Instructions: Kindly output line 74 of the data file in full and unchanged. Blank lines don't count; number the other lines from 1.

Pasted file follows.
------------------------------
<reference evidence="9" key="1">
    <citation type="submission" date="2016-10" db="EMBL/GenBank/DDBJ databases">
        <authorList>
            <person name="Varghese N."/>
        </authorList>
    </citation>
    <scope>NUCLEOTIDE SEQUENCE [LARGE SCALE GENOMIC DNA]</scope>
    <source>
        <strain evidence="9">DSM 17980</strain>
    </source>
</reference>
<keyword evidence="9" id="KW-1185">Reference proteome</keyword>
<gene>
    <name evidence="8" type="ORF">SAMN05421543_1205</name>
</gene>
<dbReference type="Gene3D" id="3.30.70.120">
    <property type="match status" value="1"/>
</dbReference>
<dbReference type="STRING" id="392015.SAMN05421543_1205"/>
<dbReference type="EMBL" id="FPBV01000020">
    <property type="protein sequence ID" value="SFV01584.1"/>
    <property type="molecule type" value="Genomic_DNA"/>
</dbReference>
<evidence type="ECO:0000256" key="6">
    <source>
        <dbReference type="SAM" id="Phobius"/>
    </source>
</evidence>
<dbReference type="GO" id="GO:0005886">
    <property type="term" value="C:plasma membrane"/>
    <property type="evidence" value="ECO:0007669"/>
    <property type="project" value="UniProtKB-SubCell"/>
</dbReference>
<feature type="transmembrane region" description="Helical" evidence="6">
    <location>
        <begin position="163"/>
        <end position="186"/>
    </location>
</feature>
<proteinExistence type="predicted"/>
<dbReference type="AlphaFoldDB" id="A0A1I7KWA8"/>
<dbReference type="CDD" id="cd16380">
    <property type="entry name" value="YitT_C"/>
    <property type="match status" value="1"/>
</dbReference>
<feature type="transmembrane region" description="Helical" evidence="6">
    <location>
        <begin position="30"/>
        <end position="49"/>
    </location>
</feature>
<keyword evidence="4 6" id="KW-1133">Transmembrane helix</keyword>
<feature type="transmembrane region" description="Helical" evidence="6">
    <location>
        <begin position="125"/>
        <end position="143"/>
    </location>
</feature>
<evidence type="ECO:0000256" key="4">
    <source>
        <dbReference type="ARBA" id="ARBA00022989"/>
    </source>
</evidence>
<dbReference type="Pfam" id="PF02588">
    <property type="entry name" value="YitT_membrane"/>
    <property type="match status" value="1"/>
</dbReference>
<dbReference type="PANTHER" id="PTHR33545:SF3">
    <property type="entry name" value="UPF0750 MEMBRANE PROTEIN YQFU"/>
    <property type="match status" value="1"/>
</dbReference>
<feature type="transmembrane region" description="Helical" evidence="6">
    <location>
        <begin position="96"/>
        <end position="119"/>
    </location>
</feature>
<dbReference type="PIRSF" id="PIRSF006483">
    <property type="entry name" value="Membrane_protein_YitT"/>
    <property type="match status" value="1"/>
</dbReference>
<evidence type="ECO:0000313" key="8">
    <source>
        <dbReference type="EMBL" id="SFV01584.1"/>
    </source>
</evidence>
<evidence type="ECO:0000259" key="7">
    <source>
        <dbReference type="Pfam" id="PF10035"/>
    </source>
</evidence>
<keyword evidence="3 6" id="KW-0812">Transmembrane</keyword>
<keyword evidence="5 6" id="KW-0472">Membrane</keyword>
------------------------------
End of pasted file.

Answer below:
        <begin position="96"/>